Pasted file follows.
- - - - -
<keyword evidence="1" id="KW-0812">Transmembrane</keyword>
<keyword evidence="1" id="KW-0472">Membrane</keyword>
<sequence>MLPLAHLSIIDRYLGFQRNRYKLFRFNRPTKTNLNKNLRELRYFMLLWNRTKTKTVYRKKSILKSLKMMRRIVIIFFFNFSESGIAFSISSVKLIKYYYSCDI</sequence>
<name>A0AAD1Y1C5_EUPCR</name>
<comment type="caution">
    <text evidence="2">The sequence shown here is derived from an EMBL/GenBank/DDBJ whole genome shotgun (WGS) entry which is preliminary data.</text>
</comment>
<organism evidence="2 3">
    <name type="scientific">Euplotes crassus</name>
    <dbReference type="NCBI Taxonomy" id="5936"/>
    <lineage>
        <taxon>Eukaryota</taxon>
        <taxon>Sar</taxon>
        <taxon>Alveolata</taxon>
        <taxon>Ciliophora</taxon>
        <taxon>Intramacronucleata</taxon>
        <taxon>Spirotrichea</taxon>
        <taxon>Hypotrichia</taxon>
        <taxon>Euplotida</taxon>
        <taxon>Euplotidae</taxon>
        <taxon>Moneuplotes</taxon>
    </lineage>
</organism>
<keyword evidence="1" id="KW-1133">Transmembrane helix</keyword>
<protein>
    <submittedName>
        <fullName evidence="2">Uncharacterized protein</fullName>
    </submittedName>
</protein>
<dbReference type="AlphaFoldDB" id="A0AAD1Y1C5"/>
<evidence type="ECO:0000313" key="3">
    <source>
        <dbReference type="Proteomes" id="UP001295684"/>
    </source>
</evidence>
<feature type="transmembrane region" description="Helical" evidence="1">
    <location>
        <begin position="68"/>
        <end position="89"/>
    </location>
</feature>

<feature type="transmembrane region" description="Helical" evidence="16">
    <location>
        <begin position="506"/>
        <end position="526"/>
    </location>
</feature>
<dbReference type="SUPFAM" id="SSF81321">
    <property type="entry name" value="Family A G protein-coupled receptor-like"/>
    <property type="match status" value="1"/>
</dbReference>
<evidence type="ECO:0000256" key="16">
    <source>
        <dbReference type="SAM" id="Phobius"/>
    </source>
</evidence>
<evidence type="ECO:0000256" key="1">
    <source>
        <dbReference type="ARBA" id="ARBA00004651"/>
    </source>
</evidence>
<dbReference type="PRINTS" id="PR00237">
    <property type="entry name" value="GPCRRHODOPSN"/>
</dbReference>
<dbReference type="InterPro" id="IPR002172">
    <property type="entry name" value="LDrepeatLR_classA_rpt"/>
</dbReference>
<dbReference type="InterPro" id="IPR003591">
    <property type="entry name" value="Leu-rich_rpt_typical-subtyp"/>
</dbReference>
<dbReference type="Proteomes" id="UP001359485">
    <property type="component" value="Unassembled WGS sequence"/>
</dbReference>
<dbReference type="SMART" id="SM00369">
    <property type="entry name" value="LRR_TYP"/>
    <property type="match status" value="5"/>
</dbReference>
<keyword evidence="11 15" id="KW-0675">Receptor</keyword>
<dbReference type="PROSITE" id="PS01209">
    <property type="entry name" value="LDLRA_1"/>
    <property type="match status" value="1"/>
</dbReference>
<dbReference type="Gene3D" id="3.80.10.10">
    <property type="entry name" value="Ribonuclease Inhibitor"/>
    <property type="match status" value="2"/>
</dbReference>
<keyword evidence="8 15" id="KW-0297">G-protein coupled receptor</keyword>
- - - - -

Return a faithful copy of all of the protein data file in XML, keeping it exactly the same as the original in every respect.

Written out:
<keyword evidence="1" id="KW-0812">Transmembrane</keyword>
<keyword evidence="1" id="KW-0472">Membrane</keyword>
<sequence>MLPLAHLSIIDRYLGFQRNRYKLFRFNRPTKTNLNKNLRELRYFMLLWNRTKTKTVYRKKSILKSLKMMRRIVIIFFFNFSESGIAFSISSVKLIKYYYSCDI</sequence>
<name>A0AAD1Y1C5_EUPCR</name>
<comment type="caution">
    <text evidence="2">The sequence shown here is derived from an EMBL/GenBank/DDBJ whole genome shotgun (WGS) entry which is preliminary data.</text>
</comment>
<organism evidence="2 3">
    <name type="scientific">Euplotes crassus</name>
    <dbReference type="NCBI Taxonomy" id="5936"/>
    <lineage>
        <taxon>Eukaryota</taxon>
        <taxon>Sar</taxon>
        <taxon>Alveolata</taxon>
        <taxon>Ciliophora</taxon>
        <taxon>Intramacronucleata</taxon>
        <taxon>Spirotrichea</taxon>
        <taxon>Hypotrichia</taxon>
        <taxon>Euplotida</taxon>
        <taxon>Euplotidae</taxon>
        <taxon>Moneuplotes</taxon>
    </lineage>
</organism>
<keyword evidence="1" id="KW-1133">Transmembrane helix</keyword>
<protein>
    <submittedName>
        <fullName evidence="2">Uncharacterized protein</fullName>
    </submittedName>
</protein>
<dbReference type="AlphaFoldDB" id="A0AAD1Y1C5"/>
<evidence type="ECO:0000313" key="3">
    <source>
        <dbReference type="Proteomes" id="UP001295684"/>
    </source>
</evidence>
<feature type="transmembrane region" description="Helical" evidence="1">
    <location>
        <begin position="68"/>
        <end position="89"/>
    </location>
</feature>

<feature type="transmembrane region" description="Helical" evidence="16">
    <location>
        <begin position="506"/>
        <end position="526"/>
    </location>
</feature>
<dbReference type="SUPFAM" id="SSF81321">
    <property type="entry name" value="Family A G protein-coupled receptor-like"/>
    <property type="match status" value="1"/>
</dbReference>
<evidence type="ECO:0000256" key="16">
    <source>
        <dbReference type="SAM" id="Phobius"/>
    </source>
</evidence>
<evidence type="ECO:0000256" key="1">
    <source>
        <dbReference type="ARBA" id="ARBA00004651"/>
    </source>
</evidence>
<dbReference type="PRINTS" id="PR00237">
    <property type="entry name" value="GPCRRHODOPSN"/>
</dbReference>
<dbReference type="InterPro" id="IPR002172">
    <property type="entry name" value="LDrepeatLR_classA_rpt"/>
</dbReference>
<dbReference type="InterPro" id="IPR003591">
    <property type="entry name" value="Leu-rich_rpt_typical-subtyp"/>
</dbReference>
<dbReference type="Proteomes" id="UP001359485">
    <property type="component" value="Unassembled WGS sequence"/>
</dbReference>
<dbReference type="SMART" id="SM00369">
    <property type="entry name" value="LRR_TYP"/>
    <property type="match status" value="5"/>
</dbReference>
<keyword evidence="11 15" id="KW-0675">Receptor</keyword>
<dbReference type="PROSITE" id="PS01209">
    <property type="entry name" value="LDLRA_1"/>
    <property type="match status" value="1"/>
</dbReference>
<dbReference type="Gene3D" id="3.80.10.10">
    <property type="entry name" value="Ribonuclease Inhibitor"/>
    <property type="match status" value="2"/>
</dbReference>
<keyword evidence="8 15" id="KW-0297">G-protein coupled receptor</keyword>